Danielle Chiotti has worked in publishing for 18 years. Formerly an editor, she joined Upstart Crow when it was founded in 2009. She specializes in young adult and middle grade fiction, cookbooks and select nonfiction. Thanks to Chiotti's extensive editorial background, she enjoys working closely with authors to develop projects. She welcomes first-time authors with a unique voice and point of view.

Chiotti's session, Book Basics: A Field Guide to Literary Agents and Getting Published, streamed live on Facebook on July 28 where she provided insights and advice for first time authors navigating the book publishing world. Danielle explained to attendees what happens when you get a book deal such as how advances and royalties are paid.  Her advice to aspiring authors is not to write a sequel, if you have not sold the first book. She reminded writers that their creative time is precious and not to take rejection personally.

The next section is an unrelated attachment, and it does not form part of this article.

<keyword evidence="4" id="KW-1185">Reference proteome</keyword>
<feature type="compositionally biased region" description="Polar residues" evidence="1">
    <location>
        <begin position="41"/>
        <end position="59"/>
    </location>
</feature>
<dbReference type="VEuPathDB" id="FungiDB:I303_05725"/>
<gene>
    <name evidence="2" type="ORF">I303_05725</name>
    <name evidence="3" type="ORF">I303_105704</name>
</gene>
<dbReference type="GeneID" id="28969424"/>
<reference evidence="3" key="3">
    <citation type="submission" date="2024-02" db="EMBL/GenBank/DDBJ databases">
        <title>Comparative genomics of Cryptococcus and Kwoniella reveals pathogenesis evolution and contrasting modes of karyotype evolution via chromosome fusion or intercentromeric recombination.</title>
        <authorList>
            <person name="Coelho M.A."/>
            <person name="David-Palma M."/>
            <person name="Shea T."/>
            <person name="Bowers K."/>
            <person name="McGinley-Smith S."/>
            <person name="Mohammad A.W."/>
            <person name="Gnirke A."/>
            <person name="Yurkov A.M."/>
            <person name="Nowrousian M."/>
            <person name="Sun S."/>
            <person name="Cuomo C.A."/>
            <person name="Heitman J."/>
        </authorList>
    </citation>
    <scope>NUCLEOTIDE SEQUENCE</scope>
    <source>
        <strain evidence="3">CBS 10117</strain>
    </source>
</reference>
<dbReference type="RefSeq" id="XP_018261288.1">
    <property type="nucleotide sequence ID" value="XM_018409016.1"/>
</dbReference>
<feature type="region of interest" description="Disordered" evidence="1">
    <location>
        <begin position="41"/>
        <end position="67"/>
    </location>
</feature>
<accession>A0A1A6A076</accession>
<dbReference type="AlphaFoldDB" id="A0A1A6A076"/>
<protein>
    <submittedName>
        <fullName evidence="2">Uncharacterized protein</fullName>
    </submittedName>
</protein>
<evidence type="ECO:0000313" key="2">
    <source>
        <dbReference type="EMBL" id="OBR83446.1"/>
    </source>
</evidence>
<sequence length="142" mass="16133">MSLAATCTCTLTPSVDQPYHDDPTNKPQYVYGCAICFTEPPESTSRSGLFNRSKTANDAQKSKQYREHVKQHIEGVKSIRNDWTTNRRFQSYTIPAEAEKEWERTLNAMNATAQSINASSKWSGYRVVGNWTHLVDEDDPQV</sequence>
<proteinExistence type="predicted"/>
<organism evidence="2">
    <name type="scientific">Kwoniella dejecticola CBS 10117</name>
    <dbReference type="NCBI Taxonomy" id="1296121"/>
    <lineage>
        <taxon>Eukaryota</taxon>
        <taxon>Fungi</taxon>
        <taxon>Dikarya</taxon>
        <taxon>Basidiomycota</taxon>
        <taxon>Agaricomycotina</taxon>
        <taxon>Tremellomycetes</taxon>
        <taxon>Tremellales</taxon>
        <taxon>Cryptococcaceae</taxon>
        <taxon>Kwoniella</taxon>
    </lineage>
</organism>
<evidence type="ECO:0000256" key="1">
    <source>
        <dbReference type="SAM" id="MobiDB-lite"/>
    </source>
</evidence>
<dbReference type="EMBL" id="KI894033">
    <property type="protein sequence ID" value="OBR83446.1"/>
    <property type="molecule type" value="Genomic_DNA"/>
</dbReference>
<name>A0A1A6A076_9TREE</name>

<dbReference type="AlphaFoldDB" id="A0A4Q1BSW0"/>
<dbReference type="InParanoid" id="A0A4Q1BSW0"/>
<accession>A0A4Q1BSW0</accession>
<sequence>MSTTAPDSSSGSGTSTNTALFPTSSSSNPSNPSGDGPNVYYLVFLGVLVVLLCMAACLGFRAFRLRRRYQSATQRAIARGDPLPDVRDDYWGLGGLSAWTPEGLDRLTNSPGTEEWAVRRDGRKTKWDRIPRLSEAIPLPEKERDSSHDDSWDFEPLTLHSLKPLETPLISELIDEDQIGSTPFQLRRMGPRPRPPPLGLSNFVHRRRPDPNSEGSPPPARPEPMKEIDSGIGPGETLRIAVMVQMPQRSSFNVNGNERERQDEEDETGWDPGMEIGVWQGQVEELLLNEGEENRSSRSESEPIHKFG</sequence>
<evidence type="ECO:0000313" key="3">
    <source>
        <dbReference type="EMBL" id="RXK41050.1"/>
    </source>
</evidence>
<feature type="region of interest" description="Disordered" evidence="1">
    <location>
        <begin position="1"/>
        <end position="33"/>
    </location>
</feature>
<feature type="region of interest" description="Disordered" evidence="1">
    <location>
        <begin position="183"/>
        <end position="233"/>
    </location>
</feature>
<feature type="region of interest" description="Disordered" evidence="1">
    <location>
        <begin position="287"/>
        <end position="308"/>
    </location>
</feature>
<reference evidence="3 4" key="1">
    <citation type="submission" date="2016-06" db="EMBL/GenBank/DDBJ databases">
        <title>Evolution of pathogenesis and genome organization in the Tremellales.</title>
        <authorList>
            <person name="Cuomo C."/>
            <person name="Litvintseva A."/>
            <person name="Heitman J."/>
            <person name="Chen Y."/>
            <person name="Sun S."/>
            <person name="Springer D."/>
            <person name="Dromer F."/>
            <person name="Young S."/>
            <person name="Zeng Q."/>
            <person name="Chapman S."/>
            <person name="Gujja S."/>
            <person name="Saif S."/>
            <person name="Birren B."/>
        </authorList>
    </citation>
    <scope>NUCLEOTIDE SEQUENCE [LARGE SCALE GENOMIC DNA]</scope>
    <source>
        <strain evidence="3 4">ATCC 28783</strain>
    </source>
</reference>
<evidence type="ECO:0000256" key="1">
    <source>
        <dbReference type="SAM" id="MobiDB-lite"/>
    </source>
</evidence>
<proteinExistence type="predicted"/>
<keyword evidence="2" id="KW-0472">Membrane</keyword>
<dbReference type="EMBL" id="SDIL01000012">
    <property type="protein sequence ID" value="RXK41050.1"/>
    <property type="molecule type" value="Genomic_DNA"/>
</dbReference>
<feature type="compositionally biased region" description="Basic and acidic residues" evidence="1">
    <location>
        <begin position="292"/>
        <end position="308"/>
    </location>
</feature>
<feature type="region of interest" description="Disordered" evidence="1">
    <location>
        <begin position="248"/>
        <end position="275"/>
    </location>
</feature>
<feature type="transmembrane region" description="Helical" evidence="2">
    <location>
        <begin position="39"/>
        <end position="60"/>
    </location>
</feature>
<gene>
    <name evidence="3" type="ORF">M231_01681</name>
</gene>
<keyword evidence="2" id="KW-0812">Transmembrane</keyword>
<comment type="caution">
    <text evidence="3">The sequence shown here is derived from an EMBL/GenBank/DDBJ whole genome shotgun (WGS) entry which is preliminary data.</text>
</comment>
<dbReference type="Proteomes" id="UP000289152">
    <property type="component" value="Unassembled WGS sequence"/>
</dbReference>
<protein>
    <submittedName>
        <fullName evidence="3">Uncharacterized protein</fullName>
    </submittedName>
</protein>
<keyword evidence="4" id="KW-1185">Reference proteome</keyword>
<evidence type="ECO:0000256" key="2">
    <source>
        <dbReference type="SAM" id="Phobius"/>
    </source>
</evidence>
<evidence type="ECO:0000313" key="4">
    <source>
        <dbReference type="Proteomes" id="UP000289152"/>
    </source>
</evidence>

— Martha Rial

Photo: Self-portrait of Danielle Chiotti.

"Among Neighbors" Covers Issues Surrounding Race, Power and Privilege

The "Among Neighbors" podcast, a joint project between the CMI and YWCA Greater Pittsburgh, explores topics about race, power and privilege in the Pittsburgh region. This project is hosted by YWCA’s Senior Director of Race and Gender Equity Barbara Johnson, and CMI Director Andrew Conte.

In the latest episode, Andy and Barbara talk about the aftermath of the George Floyd protests and how support for the Black Lives Matter movement has evolved. They are joined by Alexis Johnson, a reporter for the Pittsburgh Post-Gazette, who shares her experiences covering the protests in Pittsburgh. The discussion also covers the support Johnson received after she tweeted about the mess typically made outside of Kenny Chesney concerts, which led to her removal from protest coverage by the Post-Gazette.